Mandatory curfew kicks in Saturday night in New Orleans as Nate approaches

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Nate's forecast as of 4 p.m. Oct. 6 - NOAA/NWS
  • NOAA/NWS
  • Nate's forecast as of 4 p.m. Oct. 6
Update: City Hall and NOPD clarified the start of the curfew will be moved up from 6 p.m. to 7 p.m.

Mayor Mitch Landrieu announced a curfew for New Orleans residents to stay off the streets from 7 p.m. Saturday, Oct. 7 through Sunday morning — and possibly later — to avoid potential wind damage and floodwaters from Tropical Storm Nate, which is expected to become a Category 1 hurricane over the weekend. "Do the best you can to stay off the streets," Landrieu said at a City Hall press conference Oct. 6.

New Orleans Police Department (NOPD) will enforce that curfew; NOPD Chief Michael Harrison urged residents to "adhere to that curfew."

At that time, NOPD will set up barricades and close all underpasses. City officials told residents to find alternate routes. NOPD announced that officers will take "strong enforcement action against anyone found circumventing barricades or found in violation of curfew." Once winds go above 35 mph, the city will suspend public transit.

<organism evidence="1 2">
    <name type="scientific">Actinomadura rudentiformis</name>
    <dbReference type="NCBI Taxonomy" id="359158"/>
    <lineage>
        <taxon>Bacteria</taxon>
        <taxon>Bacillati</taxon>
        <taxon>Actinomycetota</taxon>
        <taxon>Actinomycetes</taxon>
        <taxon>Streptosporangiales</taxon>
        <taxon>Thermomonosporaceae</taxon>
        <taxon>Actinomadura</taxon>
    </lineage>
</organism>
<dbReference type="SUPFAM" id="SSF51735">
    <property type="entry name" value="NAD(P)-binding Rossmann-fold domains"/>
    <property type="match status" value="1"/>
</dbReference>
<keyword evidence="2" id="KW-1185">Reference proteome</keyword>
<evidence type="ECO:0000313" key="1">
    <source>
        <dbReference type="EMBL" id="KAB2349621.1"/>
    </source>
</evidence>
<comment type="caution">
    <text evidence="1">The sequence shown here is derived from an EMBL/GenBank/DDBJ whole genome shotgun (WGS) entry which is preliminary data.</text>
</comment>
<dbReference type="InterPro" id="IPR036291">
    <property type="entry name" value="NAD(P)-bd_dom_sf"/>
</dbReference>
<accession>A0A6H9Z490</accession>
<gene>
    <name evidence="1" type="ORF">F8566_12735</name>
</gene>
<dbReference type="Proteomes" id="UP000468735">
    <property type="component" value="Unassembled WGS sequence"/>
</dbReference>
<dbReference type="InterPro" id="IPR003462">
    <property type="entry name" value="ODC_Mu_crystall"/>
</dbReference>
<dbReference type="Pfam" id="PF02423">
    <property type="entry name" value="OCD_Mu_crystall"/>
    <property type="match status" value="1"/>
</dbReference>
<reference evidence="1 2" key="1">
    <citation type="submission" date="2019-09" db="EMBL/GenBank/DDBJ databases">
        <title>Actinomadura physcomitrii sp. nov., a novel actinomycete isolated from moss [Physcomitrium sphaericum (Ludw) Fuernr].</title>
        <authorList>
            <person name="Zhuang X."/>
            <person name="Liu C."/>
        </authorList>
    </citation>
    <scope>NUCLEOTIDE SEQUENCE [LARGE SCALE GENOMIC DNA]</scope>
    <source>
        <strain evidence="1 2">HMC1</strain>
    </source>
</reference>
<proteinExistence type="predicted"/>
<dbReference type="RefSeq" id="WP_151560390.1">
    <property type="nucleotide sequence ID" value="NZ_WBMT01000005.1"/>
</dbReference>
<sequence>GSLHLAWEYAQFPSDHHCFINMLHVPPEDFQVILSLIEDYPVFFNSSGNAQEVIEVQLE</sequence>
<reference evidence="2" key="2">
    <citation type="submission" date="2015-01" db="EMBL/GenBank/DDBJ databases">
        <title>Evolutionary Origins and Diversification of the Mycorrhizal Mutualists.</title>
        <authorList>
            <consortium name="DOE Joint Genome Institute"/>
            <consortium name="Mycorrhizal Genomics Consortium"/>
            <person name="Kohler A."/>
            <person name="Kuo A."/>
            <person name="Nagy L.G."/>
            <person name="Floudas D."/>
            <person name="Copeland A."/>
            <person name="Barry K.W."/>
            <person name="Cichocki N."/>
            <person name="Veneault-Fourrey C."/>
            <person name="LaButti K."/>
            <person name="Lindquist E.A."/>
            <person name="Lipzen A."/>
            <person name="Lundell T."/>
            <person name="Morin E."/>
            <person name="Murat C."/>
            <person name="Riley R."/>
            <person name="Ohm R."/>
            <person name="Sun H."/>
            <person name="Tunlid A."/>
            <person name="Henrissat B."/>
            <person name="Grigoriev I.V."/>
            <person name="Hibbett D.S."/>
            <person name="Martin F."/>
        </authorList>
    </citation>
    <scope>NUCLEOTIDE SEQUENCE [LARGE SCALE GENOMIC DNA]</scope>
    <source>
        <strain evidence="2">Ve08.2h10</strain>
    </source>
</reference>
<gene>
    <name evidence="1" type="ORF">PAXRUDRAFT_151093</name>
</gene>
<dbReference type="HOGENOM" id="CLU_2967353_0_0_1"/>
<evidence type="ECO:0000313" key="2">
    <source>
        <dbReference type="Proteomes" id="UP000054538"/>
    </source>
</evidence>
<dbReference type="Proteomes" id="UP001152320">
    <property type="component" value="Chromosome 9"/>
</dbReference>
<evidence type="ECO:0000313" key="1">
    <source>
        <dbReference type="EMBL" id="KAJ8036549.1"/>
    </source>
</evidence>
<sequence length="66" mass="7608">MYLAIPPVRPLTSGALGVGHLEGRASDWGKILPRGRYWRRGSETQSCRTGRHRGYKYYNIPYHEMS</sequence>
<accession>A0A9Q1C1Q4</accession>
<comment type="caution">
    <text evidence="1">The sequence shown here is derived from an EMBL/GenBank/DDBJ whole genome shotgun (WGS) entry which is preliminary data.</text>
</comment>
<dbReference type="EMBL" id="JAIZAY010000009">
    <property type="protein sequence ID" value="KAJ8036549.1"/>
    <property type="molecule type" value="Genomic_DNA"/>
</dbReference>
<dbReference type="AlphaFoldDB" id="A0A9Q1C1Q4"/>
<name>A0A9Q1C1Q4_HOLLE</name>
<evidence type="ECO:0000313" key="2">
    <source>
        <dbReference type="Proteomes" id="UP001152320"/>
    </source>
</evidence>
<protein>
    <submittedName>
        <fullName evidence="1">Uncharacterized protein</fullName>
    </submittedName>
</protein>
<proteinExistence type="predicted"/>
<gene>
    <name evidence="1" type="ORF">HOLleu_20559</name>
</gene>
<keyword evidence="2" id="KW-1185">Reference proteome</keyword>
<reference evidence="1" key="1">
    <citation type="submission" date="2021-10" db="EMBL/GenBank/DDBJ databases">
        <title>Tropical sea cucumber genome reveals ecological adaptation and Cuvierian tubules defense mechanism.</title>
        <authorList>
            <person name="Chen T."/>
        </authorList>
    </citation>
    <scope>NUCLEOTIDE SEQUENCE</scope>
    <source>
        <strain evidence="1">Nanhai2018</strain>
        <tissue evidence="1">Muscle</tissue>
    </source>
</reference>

The National Weather Service has issued a hurricane warning for the area. Landrieu also ordered evacuations for Venetian Isles, Lake Catherine and Irish Bayou, as areas outside levees could see a storm surge of 6 to 9 feet. Officials in Plaquemines Parish, Grand Isle and Jean Lafitte also ordered evacuations.

Nate is expected to bring 3 to 6 inches of rain to New Orleans over the weekend with high winds. City officials reminded residents to have a plan in place, protect pets and check on neighbors, and prepare to be without power for up to seven days.

"Keep yourself safe, hunker down, and get through the storm safely," said New Orleans Fire Department Chief Tim McConnell.

Landrieu said 109 of 120  Sewerage & Water Board (S&WB) drainage pumps are operational, and interim director Paul Rainwater said the agency now is prepared to share real-time data from the pumps to S&WB offices.

Residents can park on neutral grounds and sidewalks (but not block intersections, train tracks or streetcar tracks). Officials urged people to avoid driving through flooded streets and standing water.


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